(Reuters) - An experimental hepatitis C drug acquired by Gilead Sciences Inc when it paid nearly $11 billion to buy Pharmasset has produced encouraging results in a closely-watched clinical trial, results of which were released in Barcelona.
The U.S. company said that of 25 patients with genotype 1 hepatitis who completed 12 weeks of treatment with a combination of GS-7977 and the older antiviral ribavirin (RBV), 88 percent still had undetectable levels of virus four weeks after completion of treatment.
Three patients in the study, known as ELECTRON, experienced viral relapse.
A second study, QUANTUM, which contained more difficult to treat patients, produced less impressive results, with 59 percent of patients having undetectable virus levels.
Mark Schoenebaum, an analyst at ISI Group, said the ELECTRON data was better than expected, since most analysts had expected a result around 50 percent, while the QUANTUM result was about in-line with expectations.
The market for treating hepatitis C has burgeoned in the last year with two new breakthrough treatments approved for sale in the United States and the promise of even better medicines in the pipeline, like the Gilead drug GS-7977.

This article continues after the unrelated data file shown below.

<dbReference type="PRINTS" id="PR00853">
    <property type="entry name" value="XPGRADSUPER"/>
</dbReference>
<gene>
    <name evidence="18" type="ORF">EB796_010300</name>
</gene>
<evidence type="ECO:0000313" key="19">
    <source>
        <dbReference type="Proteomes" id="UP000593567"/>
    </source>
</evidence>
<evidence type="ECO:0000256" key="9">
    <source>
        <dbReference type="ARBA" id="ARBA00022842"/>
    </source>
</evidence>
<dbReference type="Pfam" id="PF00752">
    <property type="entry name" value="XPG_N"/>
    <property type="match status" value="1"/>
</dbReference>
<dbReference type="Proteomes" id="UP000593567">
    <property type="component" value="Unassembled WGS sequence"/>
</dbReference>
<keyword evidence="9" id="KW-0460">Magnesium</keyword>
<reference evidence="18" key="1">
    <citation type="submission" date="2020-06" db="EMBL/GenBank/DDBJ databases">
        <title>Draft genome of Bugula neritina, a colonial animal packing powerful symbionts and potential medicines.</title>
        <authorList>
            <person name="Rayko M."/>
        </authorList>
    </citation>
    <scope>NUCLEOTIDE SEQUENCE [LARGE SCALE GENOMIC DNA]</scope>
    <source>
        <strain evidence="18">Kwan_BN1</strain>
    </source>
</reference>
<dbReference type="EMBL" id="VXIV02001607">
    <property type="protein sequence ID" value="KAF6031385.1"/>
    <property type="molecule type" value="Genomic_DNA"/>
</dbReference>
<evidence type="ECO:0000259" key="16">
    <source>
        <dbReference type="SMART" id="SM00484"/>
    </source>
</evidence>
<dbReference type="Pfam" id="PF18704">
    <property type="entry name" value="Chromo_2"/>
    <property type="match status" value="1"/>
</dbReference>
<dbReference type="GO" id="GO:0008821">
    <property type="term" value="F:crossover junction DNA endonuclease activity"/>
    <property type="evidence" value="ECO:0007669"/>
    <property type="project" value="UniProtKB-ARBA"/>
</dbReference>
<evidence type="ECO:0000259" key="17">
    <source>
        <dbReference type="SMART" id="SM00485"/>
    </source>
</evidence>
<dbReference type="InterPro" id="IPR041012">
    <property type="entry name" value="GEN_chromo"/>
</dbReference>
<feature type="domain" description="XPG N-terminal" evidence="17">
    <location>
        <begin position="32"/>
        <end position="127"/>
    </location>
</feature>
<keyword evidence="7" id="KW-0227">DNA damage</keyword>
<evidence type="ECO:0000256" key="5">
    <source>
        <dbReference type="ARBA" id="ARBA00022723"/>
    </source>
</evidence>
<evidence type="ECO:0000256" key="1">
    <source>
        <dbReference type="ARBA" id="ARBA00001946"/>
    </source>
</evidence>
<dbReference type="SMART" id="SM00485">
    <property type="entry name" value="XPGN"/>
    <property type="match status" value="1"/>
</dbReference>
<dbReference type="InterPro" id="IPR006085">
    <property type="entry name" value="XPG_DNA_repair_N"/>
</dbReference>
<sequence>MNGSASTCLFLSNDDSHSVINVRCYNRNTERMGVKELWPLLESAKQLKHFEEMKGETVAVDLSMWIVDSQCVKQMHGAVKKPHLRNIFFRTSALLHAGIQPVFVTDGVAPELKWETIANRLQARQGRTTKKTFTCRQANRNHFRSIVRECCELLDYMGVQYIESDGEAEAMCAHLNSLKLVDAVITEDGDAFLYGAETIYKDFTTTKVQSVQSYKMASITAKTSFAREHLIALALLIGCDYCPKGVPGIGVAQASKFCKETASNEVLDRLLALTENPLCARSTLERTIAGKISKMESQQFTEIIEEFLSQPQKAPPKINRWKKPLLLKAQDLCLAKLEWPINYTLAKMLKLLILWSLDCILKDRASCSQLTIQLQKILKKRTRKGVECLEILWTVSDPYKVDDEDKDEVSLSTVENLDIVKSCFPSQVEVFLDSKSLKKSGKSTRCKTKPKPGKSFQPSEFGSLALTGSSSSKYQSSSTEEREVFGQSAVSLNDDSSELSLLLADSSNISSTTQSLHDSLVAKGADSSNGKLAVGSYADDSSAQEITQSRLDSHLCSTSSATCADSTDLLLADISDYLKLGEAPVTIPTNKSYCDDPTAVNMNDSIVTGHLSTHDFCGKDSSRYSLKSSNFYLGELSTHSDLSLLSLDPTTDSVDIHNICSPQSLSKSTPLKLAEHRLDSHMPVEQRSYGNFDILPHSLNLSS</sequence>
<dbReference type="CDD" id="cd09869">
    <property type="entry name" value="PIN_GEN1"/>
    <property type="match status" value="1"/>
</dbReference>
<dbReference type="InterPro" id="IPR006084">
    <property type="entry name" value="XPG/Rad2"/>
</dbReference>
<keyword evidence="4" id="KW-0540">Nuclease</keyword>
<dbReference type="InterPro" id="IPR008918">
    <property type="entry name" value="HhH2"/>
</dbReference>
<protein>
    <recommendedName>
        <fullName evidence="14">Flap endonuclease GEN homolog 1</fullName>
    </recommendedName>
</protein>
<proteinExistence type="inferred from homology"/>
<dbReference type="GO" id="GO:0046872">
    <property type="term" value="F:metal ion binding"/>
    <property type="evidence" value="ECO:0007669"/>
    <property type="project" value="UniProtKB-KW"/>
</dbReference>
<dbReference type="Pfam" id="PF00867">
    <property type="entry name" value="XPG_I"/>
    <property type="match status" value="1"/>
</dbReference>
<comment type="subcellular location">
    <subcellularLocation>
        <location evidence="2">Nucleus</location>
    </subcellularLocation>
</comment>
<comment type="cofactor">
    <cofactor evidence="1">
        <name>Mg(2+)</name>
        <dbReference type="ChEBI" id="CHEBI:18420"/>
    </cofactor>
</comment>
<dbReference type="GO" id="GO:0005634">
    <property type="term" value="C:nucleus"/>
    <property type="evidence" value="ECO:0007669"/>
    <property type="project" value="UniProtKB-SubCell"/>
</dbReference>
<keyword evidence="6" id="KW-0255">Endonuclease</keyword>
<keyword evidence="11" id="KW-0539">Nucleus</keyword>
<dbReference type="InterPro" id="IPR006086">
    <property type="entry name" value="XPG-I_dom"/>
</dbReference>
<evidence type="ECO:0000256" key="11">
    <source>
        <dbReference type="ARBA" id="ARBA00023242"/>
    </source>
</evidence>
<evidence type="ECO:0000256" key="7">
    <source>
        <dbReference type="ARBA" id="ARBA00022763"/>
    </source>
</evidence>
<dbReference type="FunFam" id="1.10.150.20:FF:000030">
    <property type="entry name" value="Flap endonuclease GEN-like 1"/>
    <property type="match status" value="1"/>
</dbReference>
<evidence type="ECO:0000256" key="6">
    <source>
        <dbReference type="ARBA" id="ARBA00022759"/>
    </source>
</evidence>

GS-7977 works by blocking an enzyme essential to the replication of the hepatitis C virus. It is one of a new class of treatments designed to be given without interferon, which helps boost the body’s immune system but can also cause debilitating, flu-like symptoms.
Vertex Pharmaceuticals Inc’s new hepatitis C drug Incivek and Merck & Co’s Victrelis both won U.S. approval last year.
Reporting by Ben Hirschler; Editing by Mark Potter